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Int J Ophthalmol. 2017; 10(9): 1481–1482.
Published online 2017 September 18. doi:  10.18240/ijo.2017.09.25
PMCID: PMC5596239

Comment on “Predictors of short-term outcomes related to central subfield foveal thickness after intravitreal bevacizumab for macular edema due to central retinal vein occlusion”

Dear Editor,

We read with great interest the article by Wang et al[1] which investigated the predictive factors for short-term outcomes related to central subfield foveal thickness (CSFT) after intravitreal bevacizumab (IVB; Avastin, Genentech Inc., South Francisco, CA, USA) injections in 60 patients with macular edema (ME) secondary to central retinal vein occlusion (CRVO). The authors concluded that IVB significantly improved visual acuity and CSFT after 3mo. Older age and lower baseline CSFT were associated with a good 3mo prognosis and were good predictors of short-term CSFT outcomes. There are some issues related to this article, that we would like to address and that can be summarized as follows: 1) The conclusion of the study that patients >60-year-old achieved better cystoid macular edema (CME) resolution and lower CSFT at 3mo compared with patients aged ≤60y is valid only for patients with CME at baseline and a duration of CRVO >3mo (intermediate phase of disease[2]) since onset i.e. an average of 4.63mo for responders and an average of 3.01mo for incomplete responders. However, this assertion of the authors does not match the early, acute phase of CRVO patients. 2) There were a significant difference regarding the response to treatment between patients with CME alone (36/60) and those presenting CME with associated subretinal retinal fluid (SRF) (24/60) at baseline. The fact that 58.3% of CME cases and 98.3% of CME cases with SRF responded to treatment with a complete resolution at 3mo brings into discussion two issues i.e. the greater effect of bevacizumab in patients with CME and associated SRF (compared with patients without SRF) and the beneficial and predictive impact of SRF in resolving CME. Accordingly, the presence of cystic spaces alone might be more disruptive to the retinal architecture in the absence of SRF. 3) The assertion of the authors that younger age is associated with a bad 3mo prognosis and might be predictive of late or incomplete response for foveal thickness outcomes is well documented and with practical implications. It seems to be a somewhat paradoxical and counter-intuitive finding due to generally healthier ocular tissues in younger patients which should have caused these patients to achieve better short-term outcomes related to CSFT after treatment. Importantly, inflammatory cytokines may play an important role in the pathogenesis of CRVO in younger patients, where vascular endothelial growth factor (VEGF) inhibition alone may not be sufficient to decrease the inflammatory response. Therefore, addition of a non-specific anti-VEGF substance, i.e. intravitreal steroid injection, which inhibits the expression of VEGF and suppresses the expression of the whole panoply of cytokines, chemokines, and growth factors, is mandatory.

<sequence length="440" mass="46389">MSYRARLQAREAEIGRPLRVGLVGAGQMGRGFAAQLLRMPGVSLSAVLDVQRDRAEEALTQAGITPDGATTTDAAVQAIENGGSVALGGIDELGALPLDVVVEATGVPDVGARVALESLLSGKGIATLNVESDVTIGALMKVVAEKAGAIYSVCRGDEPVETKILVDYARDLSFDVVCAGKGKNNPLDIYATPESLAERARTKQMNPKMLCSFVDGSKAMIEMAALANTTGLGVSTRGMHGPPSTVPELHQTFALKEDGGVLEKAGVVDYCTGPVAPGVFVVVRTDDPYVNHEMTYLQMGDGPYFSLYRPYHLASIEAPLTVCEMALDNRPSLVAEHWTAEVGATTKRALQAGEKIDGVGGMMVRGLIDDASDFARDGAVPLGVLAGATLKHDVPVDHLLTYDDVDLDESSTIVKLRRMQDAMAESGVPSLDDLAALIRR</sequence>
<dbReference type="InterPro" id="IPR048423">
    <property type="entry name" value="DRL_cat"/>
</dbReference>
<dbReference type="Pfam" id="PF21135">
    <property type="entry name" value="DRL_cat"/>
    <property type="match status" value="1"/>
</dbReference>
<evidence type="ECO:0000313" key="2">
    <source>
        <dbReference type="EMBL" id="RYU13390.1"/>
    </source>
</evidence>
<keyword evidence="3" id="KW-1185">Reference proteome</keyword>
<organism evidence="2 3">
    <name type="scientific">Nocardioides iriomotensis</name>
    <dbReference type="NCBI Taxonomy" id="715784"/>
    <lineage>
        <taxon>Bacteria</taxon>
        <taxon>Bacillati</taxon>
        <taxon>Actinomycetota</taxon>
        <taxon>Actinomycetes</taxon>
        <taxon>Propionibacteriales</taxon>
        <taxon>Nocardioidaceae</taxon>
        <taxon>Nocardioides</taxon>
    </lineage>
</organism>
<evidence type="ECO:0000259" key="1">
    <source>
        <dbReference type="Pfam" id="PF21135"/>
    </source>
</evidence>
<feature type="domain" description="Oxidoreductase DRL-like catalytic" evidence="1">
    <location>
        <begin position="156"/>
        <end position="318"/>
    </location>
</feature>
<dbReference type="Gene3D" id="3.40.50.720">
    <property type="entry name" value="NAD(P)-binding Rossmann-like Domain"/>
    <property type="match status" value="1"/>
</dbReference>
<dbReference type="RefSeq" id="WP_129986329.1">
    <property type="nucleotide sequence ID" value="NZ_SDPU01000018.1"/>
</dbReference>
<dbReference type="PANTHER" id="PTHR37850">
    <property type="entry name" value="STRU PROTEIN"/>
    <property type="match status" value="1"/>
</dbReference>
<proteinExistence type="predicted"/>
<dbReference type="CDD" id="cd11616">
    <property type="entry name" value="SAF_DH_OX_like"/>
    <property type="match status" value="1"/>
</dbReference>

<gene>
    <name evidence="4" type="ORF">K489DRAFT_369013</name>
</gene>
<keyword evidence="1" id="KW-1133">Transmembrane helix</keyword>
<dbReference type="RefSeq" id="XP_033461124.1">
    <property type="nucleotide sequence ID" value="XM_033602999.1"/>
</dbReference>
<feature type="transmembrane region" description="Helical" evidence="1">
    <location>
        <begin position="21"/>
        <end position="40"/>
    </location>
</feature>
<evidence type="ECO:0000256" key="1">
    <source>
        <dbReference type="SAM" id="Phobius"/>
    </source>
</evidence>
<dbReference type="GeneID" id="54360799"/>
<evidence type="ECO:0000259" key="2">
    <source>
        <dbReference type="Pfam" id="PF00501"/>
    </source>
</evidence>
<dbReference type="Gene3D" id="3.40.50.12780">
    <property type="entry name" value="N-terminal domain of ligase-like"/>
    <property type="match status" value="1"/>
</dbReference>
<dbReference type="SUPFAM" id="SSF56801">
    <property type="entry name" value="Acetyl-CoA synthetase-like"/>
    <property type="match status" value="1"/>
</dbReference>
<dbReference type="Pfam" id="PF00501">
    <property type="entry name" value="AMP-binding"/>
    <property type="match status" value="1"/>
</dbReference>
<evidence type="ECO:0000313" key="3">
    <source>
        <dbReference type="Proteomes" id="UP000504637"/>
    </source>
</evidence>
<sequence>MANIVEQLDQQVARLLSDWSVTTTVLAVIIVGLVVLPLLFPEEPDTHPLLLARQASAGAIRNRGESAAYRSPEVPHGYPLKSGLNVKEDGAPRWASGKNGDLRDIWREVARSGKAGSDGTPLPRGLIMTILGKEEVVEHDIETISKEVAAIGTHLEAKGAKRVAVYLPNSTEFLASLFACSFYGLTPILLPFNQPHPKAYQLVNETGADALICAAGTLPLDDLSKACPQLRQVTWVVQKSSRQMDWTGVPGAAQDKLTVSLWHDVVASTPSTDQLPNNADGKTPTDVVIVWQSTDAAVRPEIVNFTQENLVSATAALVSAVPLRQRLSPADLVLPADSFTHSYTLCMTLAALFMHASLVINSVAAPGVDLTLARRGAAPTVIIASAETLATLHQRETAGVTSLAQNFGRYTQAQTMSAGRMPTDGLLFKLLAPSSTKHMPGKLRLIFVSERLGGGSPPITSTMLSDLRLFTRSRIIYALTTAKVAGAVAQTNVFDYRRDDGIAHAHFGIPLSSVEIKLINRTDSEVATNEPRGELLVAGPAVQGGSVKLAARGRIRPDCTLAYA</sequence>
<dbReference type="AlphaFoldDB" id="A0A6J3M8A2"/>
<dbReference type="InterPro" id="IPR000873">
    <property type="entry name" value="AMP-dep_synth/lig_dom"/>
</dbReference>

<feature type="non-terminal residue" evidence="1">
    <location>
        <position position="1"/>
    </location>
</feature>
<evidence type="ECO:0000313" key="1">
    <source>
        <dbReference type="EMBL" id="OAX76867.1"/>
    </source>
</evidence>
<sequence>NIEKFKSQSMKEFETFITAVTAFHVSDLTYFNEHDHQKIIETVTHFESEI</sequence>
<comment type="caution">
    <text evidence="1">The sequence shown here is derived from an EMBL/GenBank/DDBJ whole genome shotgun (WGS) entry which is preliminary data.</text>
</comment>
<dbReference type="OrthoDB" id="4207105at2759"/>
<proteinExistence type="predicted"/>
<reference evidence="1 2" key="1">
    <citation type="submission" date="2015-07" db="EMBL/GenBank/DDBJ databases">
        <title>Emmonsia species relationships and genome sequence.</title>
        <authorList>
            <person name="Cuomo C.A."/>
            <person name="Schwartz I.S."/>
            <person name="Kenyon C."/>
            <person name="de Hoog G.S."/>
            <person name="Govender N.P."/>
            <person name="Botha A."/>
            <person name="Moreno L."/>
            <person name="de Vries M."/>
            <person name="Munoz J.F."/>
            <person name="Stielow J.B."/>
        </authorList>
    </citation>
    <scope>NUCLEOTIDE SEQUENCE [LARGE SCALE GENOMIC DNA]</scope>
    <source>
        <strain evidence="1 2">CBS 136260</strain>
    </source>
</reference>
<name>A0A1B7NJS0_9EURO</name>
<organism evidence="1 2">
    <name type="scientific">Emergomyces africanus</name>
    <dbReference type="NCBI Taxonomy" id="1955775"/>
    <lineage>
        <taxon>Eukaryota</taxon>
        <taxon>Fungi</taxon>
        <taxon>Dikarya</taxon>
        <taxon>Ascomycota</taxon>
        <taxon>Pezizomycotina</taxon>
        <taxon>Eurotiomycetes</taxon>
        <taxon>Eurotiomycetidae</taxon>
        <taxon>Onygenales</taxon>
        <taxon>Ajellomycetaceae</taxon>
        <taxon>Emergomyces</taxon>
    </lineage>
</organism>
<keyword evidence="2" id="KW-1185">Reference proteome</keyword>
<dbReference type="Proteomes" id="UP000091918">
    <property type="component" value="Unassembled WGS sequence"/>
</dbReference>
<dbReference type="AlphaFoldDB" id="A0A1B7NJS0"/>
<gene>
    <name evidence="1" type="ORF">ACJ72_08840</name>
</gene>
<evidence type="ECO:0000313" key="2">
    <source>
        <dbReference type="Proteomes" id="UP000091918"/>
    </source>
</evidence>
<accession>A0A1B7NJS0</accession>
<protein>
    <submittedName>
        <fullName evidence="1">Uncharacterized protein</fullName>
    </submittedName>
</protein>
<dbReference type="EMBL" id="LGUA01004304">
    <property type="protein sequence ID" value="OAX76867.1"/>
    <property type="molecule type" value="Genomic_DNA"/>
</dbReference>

In 2015, we published a prospective clinical study[3] on the 3y outcomes of bevacizumab treatment in patients with acute (≤1mo after the occlusion was diagnosed) central/hemicentral retinal vein occlusions (central/hemicentral RVOs). Of these patients, 50% had ischemic central/hemicentral RVOs, 17.5% of the patients experienced SRF and no one had CME. The results of this study showed, for the first time, evidence suggesting that early treatment administered immediately after clinical onset of the venous occlusion provided significant and sustained improvements in visual acuity and foveal thickness with inactive disease (dry retina and stable visual acuity for at least 6mo after the last injection) in most phakic patients with acute central/hemicentral RVOs, making this treatment option a rational and viable therapeutic strategy.

In conclusion central/hemicentral RVO has to be considered an ophthalmic emergency. Therefore, therapy with anti-VEGF agents has to be promptly applied as soon as possible after RVO onset. Every delay of therapy adversely influences the deterioration of visual functions, which are difficult to restore even with subsequent treatment. Regardless of the anti-VEGF agents used[4] and regardless of the treatment approaches chosen (treat-and-extend/pro re nata algorithm)[5], the efficacy of therapy depends primarily on the precociousness of the therapy after RVO diagnosis.

Acknowledgments

Conflicts of Interest: Călugăru D, None; Călugăru M, None.

REFERENCES